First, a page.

AMPHIBIAWEB
Werneria preussi
Buca Small-tongue Toad
family: Bufonidae
Conservation Status (definitions)
IUCN (Red List) Status Endangered (EN)
CITES No CITES Listing
Other International Status None
National Status None
Regional Status None

 

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Description
Werneria preussi is a medium sized toad. Its snout is obliquely truncate. Warts may be present at the angle of the mouth. The hind legs have moderate webbing that is more developed in males than in females. Males have nuptial pads when breeding (Rödel et al. 2004).

Coloration: Males and young females have brick red, yellowish or grey broad dorsolateral bands that run from the eyelid to the groin area. The flanks are brown or black but may have clear spots on lower flanks in the females. The venter is dark brown. Males are spotted with white and yellow. Males may have large clear spots on the posterior venter. The thighs have blackish transversal bars (Rödel et al. 2004).

Tadpole Morphology: Tadpoles have flattened bodies and have moderately to well-developed oral discs that allow them to attach themselves to rocks in swift streams (Graybeal and Cannatella 1995).

Distribution and Habitat

Country distribution from AmphibiaWeb's database: Cameroon, Togo

 

View distribution map using BerkeleyMapper.
W. preussi is native to Cameroon and possibly Togo, but its presence there is uncertain. It has been found on the lower slopes of Mount Cameroon from 700-1,200 ft above sea level and on Mount Kupe approximately 900 ft above sea level. It lives in rocky mountain streams and around waterfalls in submontane forests and in degraded secondary habitats. It breeds in streams and only lives in and around water (Stuart et. al. 2008).

Life History, Abundance, Activity, and Special Behaviors
This species breeds in mountain streams and can always be found in or near the water. It lays unpigmented eggs in strings, which are attached to rocks (Wells 2007).

During the daytime, the toads will hide in spaces below stones. During the night, they climb on rocks (Rödel et al. 2004).

This species mostly feeds on beetles (Rödel et al. 2004).

Trends and Threats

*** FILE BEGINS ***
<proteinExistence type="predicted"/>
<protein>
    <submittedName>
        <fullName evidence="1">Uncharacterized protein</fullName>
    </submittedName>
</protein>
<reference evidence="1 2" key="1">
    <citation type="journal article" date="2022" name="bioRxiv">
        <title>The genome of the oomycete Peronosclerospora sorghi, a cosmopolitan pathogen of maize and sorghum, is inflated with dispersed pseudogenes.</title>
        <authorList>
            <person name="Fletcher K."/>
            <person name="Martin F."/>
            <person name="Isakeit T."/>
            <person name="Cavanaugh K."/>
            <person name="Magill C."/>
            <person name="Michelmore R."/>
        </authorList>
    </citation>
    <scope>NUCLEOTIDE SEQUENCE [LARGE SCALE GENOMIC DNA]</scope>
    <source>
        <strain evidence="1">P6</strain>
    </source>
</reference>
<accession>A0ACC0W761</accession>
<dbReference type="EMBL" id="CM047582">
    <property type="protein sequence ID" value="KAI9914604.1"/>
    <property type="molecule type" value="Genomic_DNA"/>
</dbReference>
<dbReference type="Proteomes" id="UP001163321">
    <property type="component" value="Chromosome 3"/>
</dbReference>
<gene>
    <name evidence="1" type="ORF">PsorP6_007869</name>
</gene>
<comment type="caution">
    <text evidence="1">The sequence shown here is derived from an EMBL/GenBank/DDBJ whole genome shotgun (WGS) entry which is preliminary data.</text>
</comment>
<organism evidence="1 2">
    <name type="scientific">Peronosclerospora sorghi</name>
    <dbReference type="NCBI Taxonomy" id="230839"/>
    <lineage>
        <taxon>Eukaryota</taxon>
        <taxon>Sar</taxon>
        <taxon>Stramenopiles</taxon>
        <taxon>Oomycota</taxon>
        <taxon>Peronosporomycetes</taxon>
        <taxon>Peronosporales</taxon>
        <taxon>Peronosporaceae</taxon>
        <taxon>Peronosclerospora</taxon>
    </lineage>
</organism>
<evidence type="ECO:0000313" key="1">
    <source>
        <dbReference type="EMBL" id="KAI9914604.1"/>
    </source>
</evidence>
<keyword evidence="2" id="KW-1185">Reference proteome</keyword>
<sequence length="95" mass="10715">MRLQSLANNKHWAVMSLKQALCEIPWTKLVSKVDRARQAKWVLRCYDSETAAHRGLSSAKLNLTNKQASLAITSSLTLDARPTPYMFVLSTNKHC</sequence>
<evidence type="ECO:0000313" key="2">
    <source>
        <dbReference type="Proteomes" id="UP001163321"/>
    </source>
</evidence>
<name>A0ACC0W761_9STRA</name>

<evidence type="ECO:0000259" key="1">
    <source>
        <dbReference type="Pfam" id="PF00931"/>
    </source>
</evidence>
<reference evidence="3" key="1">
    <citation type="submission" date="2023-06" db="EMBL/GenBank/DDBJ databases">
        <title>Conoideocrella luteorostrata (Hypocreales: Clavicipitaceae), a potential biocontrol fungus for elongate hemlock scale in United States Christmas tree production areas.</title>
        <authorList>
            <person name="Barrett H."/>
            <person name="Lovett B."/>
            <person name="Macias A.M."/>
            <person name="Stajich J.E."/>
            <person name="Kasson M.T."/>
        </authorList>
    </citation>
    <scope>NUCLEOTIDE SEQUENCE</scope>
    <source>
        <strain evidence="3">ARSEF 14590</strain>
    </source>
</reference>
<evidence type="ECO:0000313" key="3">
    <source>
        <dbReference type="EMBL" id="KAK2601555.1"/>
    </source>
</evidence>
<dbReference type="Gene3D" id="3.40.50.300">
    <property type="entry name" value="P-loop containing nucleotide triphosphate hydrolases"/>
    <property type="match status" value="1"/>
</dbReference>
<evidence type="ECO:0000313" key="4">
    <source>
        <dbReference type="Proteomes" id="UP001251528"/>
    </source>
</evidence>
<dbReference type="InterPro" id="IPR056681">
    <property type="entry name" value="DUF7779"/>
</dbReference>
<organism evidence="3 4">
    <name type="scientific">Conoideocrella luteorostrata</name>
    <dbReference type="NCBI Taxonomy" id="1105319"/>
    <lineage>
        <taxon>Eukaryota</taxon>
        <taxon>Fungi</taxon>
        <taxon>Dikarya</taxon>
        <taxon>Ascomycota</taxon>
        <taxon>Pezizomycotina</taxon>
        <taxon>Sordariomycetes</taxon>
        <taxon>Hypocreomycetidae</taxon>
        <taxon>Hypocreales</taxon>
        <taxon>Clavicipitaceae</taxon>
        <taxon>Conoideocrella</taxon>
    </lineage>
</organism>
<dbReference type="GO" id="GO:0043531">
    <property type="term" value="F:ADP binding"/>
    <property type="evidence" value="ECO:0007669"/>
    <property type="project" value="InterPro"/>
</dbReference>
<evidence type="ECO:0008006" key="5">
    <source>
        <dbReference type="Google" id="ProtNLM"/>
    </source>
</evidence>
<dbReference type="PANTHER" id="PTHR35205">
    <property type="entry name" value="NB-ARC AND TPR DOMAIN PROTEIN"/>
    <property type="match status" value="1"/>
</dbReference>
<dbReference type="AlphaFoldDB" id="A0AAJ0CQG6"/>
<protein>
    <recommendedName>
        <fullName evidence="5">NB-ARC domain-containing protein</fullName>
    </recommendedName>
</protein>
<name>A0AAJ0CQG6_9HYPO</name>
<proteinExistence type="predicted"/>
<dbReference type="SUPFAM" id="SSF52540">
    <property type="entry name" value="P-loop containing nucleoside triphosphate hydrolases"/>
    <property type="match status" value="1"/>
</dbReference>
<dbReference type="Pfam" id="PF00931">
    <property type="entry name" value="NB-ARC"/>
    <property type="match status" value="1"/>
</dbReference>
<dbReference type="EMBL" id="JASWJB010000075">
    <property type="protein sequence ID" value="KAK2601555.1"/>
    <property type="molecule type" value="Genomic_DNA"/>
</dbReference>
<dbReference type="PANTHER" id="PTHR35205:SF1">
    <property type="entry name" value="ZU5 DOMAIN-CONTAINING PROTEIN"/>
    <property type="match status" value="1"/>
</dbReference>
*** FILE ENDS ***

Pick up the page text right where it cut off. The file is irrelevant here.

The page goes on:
Because of increasing agriculture development and human settlement, this species is at risk due to the loss of its natural habitat. It currently does not occur in any protected areas. An ecotourism project has been established at Mount Kupe in order to reduce hunting and agricultural expansion. The area has been proposed as a Strict Nature Reserve (Stuart et al. 2008).

Possible reasons for amphibian decline

General habitat alteration and loss
Intensified agriculture or grazing
Urbanization

Comments
This species was once placed in the genus, Bufo (Rödel et al. 2004).

References

Graybeal, A., and Cannatella, D.C. (1995). ''A new taxon of Bufonidae from Peru, with descriptions of two new species and a review of the phylogenetic status of supraspecific bufonid taxa.'' Herpetologica, 51(2), 105-131.

Rödel, M.-O., Schmitz, A., Pauwels, O.S.G. and Böhme (2004). ''Revision of the genus Werneria Poche, 1903, including the descriptions of two new species from Cameroon and Gabon (Amphibia: Anura: Bufonidae).'' Zootaxa, 720, 1-28.

Stuart, S., Hoffmann, M., Chanson, J., Cox, N., Berridge, R., Ramani, P., and Young, B. (eds) (2008). Threatened Amphibians of the World. Lynx Edicions, IUCN, and Conservation International, Barcelona, Spain; Gland, Switzerland; and Arlington, Virginia, USA.

Wells, K. D. (2007). The Ecology and Behavior of Amphibians. Chicago, The University of Chicago Press.



Written by Teresa West, Mingna (Vicky) Zhuang (west127 AT hotmail.com), CSU Stanislaus
First submitted 2011-06-23
Edited by Brent Nguyen (2012-04-29)

Species Account Citation: AmphibiaWeb 2012 Werneria preussi: Buca Small-tongue Toad <http://amphibiaweb.org/species/433> University of California, Berkeley, CA, USA. Accessed Oct 18, 2017.



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Citation: AmphibiaWeb. 2017. <http://amphibiaweb.org> University of California, Berkeley, CA, USA. Accessed 18 Oct 2017.

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